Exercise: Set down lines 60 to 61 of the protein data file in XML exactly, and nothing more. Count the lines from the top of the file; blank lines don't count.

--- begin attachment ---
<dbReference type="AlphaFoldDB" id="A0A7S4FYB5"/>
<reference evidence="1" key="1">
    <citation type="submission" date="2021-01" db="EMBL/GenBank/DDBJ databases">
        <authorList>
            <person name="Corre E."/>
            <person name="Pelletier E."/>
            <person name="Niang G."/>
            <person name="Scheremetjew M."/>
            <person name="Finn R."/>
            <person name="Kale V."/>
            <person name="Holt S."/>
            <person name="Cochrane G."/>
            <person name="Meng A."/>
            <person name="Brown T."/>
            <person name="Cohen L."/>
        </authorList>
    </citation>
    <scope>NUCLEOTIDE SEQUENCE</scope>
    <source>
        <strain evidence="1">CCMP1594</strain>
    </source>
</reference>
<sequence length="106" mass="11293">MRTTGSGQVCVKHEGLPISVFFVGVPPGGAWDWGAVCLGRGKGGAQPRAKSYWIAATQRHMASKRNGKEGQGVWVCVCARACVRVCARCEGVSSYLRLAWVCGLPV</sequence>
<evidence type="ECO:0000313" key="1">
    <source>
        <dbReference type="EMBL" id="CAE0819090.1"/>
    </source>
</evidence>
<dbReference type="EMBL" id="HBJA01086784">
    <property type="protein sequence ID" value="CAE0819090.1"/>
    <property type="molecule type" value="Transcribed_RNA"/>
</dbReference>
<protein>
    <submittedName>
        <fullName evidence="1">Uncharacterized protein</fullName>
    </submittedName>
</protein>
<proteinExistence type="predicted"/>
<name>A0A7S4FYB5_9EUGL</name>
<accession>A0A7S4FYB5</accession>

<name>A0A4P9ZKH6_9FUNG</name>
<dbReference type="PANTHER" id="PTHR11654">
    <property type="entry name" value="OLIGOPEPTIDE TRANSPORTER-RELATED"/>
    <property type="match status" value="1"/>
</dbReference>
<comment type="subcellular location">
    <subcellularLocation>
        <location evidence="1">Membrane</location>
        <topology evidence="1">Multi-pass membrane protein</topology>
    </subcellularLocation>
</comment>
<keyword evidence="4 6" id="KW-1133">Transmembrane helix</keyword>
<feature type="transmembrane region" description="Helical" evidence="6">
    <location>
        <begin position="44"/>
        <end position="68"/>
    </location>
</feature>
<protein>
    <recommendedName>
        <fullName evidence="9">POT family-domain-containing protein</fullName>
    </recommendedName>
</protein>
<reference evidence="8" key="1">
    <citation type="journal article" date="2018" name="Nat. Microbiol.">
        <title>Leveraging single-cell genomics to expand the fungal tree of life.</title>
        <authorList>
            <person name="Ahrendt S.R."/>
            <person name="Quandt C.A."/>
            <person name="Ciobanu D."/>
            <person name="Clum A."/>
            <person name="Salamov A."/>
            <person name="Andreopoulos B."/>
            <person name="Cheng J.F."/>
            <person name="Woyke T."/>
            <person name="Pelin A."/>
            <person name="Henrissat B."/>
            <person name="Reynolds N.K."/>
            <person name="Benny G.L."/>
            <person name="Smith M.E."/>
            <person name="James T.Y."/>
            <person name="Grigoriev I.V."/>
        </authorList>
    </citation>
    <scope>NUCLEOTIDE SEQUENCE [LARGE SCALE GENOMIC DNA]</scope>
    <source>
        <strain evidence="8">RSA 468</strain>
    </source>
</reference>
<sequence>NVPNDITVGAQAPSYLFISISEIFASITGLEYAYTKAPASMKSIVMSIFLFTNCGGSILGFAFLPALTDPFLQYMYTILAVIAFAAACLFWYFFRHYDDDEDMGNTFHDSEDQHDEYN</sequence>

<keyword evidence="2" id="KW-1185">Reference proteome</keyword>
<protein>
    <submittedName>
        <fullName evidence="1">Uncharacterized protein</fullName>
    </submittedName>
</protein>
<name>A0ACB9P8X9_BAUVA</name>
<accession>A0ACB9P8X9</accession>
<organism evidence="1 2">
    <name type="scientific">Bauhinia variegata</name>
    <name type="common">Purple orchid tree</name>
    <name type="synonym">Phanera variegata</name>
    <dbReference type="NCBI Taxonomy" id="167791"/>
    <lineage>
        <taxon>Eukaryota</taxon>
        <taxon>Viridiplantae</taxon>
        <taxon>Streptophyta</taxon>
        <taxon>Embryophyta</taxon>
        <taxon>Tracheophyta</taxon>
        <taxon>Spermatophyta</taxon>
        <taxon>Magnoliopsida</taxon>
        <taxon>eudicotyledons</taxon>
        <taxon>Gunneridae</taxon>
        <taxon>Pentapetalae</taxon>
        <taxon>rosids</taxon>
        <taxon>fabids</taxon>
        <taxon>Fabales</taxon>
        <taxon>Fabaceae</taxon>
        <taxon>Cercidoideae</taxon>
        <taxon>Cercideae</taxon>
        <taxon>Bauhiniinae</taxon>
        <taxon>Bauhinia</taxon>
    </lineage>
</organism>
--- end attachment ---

    <recommendedName>
        <fullName evidence="9">POT family-domain-containing protein</fullName>